Amazon SageMaker now supports PyTorch and TensorFlow 1.8
Starting today, you can easily train and deploy your PyTorch deep learning models in Amazon SageMaker. This is the fourth deep learning framework that Amazon SageMaker has added support for, in addition to TensorFlow, Apache MXNet, and Chainer. Just like with those frameworks, now you can write your PyTorch script like you normally would and rely on Amazon SageMaker training to handle setting up the distributed training cluster, transferring data, and even hyperparameter tuning. On the inference side, Amazon SageMaker provides a managed, highly available, online endpoint that can be automatically scaled up as needed.
In addition to PyTorch, we’re also adding the latest stable versions of TensorFlow (1.7 and 1.8), allowing you to start taking advantage of new features in these versions such as
tf.custom_gradient and the pre-made
BoostedTree estimators today. The Amazon SageMaker TensorFlow estimator is setup to use the latest version by default, so you don’t even need to update your code.
Supporting many deep learning frameworks is important to developers, since each of the deep learning frameworks has unique areas of strength. PyTorch is a framework used heavily by deep learning researchers, but it is also rapidly gaining popularity among developers due its flexibility and ease of use. TensorFlow is well established and continues to add great features with each release. We’ll continue to invest in these, and other popular engines such as MXNet and Chainer.
PyTorch in Amazon SageMaker
The PyTorch framework is unique. It differs from other frameworks, such as TensorFlow, MXNet, Caffe, etc., because it uses a technique called reverse-mode auto-differentiation, which allows you to build neural networks dynamically. It is also deeply integrated with Python, allowing you to use typical Python control flows in your networks or to write new network layers using Cython, Numba, NumPy, etc. Finally, PyTorch is fast, with support for acceleration libraries like MKL, CuDNN, and NCCL. It recently posted wins in the DAWNBench Competition from the team at fast.ai using PyTorch.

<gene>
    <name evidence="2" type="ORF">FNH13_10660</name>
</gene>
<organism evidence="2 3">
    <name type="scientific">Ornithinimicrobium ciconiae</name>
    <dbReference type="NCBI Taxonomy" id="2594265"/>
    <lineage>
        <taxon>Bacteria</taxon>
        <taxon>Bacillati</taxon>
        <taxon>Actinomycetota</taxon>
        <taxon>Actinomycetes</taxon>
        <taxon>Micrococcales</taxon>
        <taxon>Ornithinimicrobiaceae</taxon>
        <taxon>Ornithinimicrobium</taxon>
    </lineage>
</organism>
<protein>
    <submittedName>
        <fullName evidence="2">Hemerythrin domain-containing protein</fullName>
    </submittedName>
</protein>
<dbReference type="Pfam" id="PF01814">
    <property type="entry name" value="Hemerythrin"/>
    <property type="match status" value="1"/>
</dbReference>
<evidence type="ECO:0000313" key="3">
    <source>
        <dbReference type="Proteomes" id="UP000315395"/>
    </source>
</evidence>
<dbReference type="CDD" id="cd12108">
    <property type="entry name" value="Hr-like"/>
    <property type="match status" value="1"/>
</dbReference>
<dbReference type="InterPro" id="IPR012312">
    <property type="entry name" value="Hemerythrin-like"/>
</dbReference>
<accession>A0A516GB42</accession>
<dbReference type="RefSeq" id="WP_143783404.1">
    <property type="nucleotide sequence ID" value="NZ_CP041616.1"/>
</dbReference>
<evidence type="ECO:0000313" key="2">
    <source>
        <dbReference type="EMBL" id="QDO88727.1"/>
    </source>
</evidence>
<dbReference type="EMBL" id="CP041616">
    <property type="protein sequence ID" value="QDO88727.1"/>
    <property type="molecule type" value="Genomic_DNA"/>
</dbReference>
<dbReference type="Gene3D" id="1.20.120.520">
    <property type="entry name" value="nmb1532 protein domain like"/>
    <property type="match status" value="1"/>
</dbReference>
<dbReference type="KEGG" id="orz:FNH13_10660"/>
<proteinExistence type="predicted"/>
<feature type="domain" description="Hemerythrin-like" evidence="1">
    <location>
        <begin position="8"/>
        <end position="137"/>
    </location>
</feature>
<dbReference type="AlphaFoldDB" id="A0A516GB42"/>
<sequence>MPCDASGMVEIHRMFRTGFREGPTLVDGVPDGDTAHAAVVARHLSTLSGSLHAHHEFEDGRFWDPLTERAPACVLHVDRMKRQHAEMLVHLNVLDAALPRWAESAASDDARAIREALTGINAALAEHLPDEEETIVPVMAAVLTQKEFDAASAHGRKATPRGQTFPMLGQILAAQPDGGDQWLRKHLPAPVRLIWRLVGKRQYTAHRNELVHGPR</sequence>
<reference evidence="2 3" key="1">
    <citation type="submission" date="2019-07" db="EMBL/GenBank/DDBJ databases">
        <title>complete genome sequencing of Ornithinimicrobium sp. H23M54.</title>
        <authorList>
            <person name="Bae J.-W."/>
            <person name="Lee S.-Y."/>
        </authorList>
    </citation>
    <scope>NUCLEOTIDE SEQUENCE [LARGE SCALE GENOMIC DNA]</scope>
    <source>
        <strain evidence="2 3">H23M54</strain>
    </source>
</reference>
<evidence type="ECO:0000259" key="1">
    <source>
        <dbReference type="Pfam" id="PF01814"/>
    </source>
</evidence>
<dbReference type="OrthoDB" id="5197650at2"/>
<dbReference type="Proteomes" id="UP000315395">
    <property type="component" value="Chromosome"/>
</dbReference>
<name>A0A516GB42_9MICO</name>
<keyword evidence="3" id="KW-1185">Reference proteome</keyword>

Using PyTorch in Amazon SageMaker is as easy as using the other pre-built deep learning containers. Just provide your training or hosting script, which consists of standard PyTorch wrapped in a few helper functions, and then use the PyTorch estimator from the Amazon SageMaker Python SDK as follows:
Training and deploying a neural network with PyTorch
For this example we’ll fit a straightforward convolutional neural network on the MNIST handwritten digits dataset. This consists of 70,000 labeled 28×28 pixel grayscale images (60,000 for training, 10,000 for testing) with 10 classes (one for each digit from 0 to 9). The Amazon SageMaker PyTorch container uses script mode, which expects the input script in a format that should be close to what you’d run outside of SageMaker. Let’s start by looking at that code. The full file is based on PyTorch’s own MNIST example, with the addition of distributed training. We’ll just highlight the most important pieces.
Entry point script
Starting with the main guard, we’ll use a parser to read in hyperparameters that we pass to our Amazon SageMaker estimator when creating the training job. The hyperparameters will be made available as arguments to our input script in the training container. Here, we look for hyperparameters like batch size, epochs, learning rate, momentum, etc. If we don’t define their values in our SageMaker estimator call, they’ll take on the defaults we’ve provided. We also use the
training_env() method from the custom
sagemaker_containers library, which provides container specifics like training and model directories and instance configurations. You can also access them through specific environment variables. For more information, please visit SageMaker Containers GitHub repository.
After we’ve defined our hyperparameters, we pass them to our
train() function, which we also define in our input script. The
train() function takes on several tasks. First, it sets up resources properly (GPU, distributed compute, etc.).
Then, it loads our datasets.
And it initiates our network, model, and optimizer.
Next, it loops through epochs to train the network. Here we loop through mini-batches, use back-propagation to minimize the model’s negative log likelihood loss, evaluate training loss every 100 mini-batches, and finally evaluate test loss at the end of each epoch.
And finally, we save our model.
We used a number of helper functions and classes within
train(). This includes
_get_test_data_loader() which reads in shuffled mini-batches of our MNIST data, converts the 28×28 matrices to PyTorch tensors, and normalizes the pixel values.